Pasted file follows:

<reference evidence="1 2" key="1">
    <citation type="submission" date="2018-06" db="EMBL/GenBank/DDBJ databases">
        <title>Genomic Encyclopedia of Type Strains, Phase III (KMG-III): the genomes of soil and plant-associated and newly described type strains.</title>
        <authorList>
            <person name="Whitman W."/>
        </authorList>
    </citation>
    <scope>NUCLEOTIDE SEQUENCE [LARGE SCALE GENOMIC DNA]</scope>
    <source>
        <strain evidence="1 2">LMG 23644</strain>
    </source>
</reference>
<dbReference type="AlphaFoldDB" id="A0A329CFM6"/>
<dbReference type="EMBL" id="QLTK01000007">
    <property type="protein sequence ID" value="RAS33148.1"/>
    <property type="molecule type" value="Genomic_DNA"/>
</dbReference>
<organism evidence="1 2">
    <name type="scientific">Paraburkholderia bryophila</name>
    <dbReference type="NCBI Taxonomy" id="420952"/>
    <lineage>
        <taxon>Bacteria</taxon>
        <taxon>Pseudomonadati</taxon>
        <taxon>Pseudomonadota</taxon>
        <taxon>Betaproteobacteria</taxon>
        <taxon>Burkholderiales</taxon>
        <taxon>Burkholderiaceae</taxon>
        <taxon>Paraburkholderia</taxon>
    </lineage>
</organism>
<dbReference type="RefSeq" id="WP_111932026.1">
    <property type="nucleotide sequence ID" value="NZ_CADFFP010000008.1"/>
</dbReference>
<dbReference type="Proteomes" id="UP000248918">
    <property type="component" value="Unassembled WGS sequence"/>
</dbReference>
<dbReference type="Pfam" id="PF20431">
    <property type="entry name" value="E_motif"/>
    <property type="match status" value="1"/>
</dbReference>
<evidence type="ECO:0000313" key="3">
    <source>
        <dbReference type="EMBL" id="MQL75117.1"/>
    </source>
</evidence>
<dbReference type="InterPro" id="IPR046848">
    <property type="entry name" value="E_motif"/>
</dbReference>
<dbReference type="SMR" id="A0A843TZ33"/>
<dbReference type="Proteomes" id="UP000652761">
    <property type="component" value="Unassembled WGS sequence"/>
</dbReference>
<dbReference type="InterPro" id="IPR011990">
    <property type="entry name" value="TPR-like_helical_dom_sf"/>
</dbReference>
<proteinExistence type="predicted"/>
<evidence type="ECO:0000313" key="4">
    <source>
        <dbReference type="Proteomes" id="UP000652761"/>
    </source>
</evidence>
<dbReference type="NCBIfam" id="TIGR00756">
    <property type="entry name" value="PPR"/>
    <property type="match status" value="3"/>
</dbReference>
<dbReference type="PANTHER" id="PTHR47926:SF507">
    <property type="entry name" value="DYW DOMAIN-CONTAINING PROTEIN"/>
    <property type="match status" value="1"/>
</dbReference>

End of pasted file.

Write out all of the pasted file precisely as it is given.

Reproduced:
<reference evidence="1 2" key="1">
    <citation type="submission" date="2018-06" db="EMBL/GenBank/DDBJ databases">
        <title>Genomic Encyclopedia of Type Strains, Phase III (KMG-III): the genomes of soil and plant-associated and newly described type strains.</title>
        <authorList>
            <person name="Whitman W."/>
        </authorList>
    </citation>
    <scope>NUCLEOTIDE SEQUENCE [LARGE SCALE GENOMIC DNA]</scope>
    <source>
        <strain evidence="1 2">LMG 23644</strain>
    </source>
</reference>
<dbReference type="AlphaFoldDB" id="A0A329CFM6"/>
<dbReference type="EMBL" id="QLTK01000007">
    <property type="protein sequence ID" value="RAS33148.1"/>
    <property type="molecule type" value="Genomic_DNA"/>
</dbReference>
<organism evidence="1 2">
    <name type="scientific">Paraburkholderia bryophila</name>
    <dbReference type="NCBI Taxonomy" id="420952"/>
    <lineage>
        <taxon>Bacteria</taxon>
        <taxon>Pseudomonadati</taxon>
        <taxon>Pseudomonadota</taxon>
        <taxon>Betaproteobacteria</taxon>
        <taxon>Burkholderiales</taxon>
        <taxon>Burkholderiaceae</taxon>
        <taxon>Paraburkholderia</taxon>
    </lineage>
</organism>
<dbReference type="RefSeq" id="WP_111932026.1">
    <property type="nucleotide sequence ID" value="NZ_CADFFP010000008.1"/>
</dbReference>
<dbReference type="Proteomes" id="UP000248918">
    <property type="component" value="Unassembled WGS sequence"/>
</dbReference>
<dbReference type="Pfam" id="PF20431">
    <property type="entry name" value="E_motif"/>
    <property type="match status" value="1"/>
</dbReference>
<evidence type="ECO:0000313" key="3">
    <source>
        <dbReference type="EMBL" id="MQL75117.1"/>
    </source>
</evidence>
<dbReference type="InterPro" id="IPR046848">
    <property type="entry name" value="E_motif"/>
</dbReference>
<dbReference type="SMR" id="A0A843TZ33"/>
<dbReference type="Proteomes" id="UP000652761">
    <property type="component" value="Unassembled WGS sequence"/>
</dbReference>
<dbReference type="InterPro" id="IPR011990">
    <property type="entry name" value="TPR-like_helical_dom_sf"/>
</dbReference>
<proteinExistence type="predicted"/>
<evidence type="ECO:0000313" key="4">
    <source>
        <dbReference type="Proteomes" id="UP000652761"/>
    </source>
</evidence>
<dbReference type="NCBIfam" id="TIGR00756">
    <property type="entry name" value="PPR"/>
    <property type="match status" value="3"/>
</dbReference>
<dbReference type="PANTHER" id="PTHR47926:SF507">
    <property type="entry name" value="DYW DOMAIN-CONTAINING PROTEIN"/>
    <property type="match status" value="1"/>
</dbReference>